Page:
Once Upon A Time, a wicked stepmother was jealous of the beauty of her stepdaughter and forced her to sleep in a dirty corner of the kitchen and to cook, clean and chop wood until her hands were cut and blistered with angry sores and her hair matted. But the poor girl had nowhere else to go.
Does this sound familiar? Cinderella is a story that for me, symbolizes the celebration of women as passive damsels in distress, relying on the godawful myth that they will be rescued by the one and only Prince Charming (today’s random hot guy in the club) based on their ‘beauty’. Excuse me while I puke. So the Vietnamese version follows the same general path…. UNTIL… Well, I won’t give it away. But in my opinion, the Vietnamese women that I observed when I lived in Hanoi were hard-working and no-nonsense – Maybe this story tale reflects that. I’ll leave you to decide whether Tấm, our Vietnamese Cinderella is more of a role model for being assertive, or if she takes the whole bitch-slap-back too far.
The Lazy Fish Thief
Tấm sweated and her back groaned and complained as she painstakingly filled the bucket given to her by her evil stepmother to collect fish. The stepmother in question was called Quỷ An, and Quỷ An had also ordered her to clean the kitchen floor and prepare her favourite mam with garlic and lime before nightfall. Tấm sighed and glanced over at her stepsister, Cám, who was lounging lazily in the sun. She didn’t protest and carried on gathering fish. For she knew that she was the only one who would be beaten if there weren’t enough fish.
As her fair skin burned in the midday heat, Tấm remembered when her father was alive and Quỷ An had seduced him whilst growing jealous of her. For Tấm was as fair as broken rice and Cám, the daughter of her father and Quỷ An was as swarthy as rice bran (*See Writer’s Note; I am not racist).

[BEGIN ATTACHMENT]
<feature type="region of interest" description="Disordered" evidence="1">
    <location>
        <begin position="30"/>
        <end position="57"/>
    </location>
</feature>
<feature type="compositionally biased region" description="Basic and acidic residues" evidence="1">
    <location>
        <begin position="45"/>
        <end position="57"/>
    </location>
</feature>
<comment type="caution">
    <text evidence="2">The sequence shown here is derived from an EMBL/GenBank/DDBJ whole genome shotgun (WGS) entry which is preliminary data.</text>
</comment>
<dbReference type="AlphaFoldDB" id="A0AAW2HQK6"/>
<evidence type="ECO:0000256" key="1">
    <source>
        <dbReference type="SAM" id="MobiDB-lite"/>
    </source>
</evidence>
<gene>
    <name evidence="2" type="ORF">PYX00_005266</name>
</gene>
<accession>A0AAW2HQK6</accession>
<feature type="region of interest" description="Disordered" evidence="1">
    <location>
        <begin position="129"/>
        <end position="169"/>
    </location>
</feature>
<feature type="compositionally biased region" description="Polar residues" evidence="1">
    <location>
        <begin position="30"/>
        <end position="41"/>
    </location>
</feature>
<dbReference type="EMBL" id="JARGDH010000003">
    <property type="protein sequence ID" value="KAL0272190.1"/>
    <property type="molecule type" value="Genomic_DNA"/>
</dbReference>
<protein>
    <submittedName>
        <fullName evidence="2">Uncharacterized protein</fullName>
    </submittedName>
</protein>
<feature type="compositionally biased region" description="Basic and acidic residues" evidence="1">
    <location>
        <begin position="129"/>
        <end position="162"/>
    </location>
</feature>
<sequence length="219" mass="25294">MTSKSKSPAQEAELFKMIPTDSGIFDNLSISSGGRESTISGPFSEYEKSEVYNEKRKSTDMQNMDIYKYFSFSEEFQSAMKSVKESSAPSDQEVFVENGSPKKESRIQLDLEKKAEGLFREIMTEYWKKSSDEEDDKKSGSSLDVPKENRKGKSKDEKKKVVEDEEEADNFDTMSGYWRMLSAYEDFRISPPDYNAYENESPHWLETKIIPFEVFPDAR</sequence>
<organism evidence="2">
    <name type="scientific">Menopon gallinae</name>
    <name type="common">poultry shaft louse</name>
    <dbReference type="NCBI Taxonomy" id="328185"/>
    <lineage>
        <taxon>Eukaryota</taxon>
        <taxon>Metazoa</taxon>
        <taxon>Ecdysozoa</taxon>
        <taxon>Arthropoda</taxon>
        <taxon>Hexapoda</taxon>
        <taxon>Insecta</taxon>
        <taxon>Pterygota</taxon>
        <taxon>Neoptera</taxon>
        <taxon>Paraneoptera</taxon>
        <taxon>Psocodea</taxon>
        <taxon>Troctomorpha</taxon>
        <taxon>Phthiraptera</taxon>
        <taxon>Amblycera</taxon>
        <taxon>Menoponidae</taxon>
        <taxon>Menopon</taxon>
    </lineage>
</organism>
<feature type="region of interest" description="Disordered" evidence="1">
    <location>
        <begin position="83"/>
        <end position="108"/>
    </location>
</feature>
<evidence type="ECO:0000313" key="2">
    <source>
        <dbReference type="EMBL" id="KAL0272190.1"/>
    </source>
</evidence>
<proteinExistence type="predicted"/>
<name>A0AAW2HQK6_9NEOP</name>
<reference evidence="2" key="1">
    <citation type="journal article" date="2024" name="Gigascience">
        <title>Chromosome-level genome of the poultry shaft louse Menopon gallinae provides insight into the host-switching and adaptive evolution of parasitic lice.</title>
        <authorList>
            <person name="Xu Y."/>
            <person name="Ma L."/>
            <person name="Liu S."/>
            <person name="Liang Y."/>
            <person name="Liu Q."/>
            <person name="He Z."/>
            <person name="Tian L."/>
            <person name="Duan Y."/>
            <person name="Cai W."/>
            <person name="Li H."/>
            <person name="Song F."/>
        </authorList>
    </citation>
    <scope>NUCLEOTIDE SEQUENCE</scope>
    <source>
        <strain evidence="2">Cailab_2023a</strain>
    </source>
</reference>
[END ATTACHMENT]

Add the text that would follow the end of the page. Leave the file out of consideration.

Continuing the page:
The sun began to set and Cám looked into her empty basket. She turned to Tấm; “Yuck, your filthy hair is full of mud. Go and wash it before mother beats you.” Tấm ran back to the well and when she returned, she gasped in despair. Cám had wickedly stolen her fish, before running home. Her palms began to sweat; she would surely get lashed for this.
Suddenly a strong breeze began to blow and the clouds whitened. The Goddess of Compassion, Quan Am appeared smiling out of nowhere. It was a miracle! “Dear child, look into your bucket and tell me what you see”. Tấm uttered a little cry of surprise when she saw one remaining perfect fish with rainbow fins and golden eyes. Quan Am asked Tấm to care for this fish in the family well and feed it with the rice she saved from her own meals every day.
Tấm loved her fish and cared for it so well that it only came to the surface when it saw her. One day she was sent to graze the buffalo in new fields “go as far as you can and search for greener pastures” her stepmother instructed. When she returned in the evening to feed the fish, she saw nothing but blood on the surface of the water. For Quỷ An had noticed her strange behaviour and had dressed in Tấm’s rags, called to the fish just as Tấm did, caught it, killed it and ate it with rice porridge.
The Fairy At The Festival
Quan Am appeared again through Tams tears. “Dear child, your stepmother has killed your fish. You must find it’s bones, place them in four jars and then bury the jars in the ground under your sleeping mat. Tam did as she was told.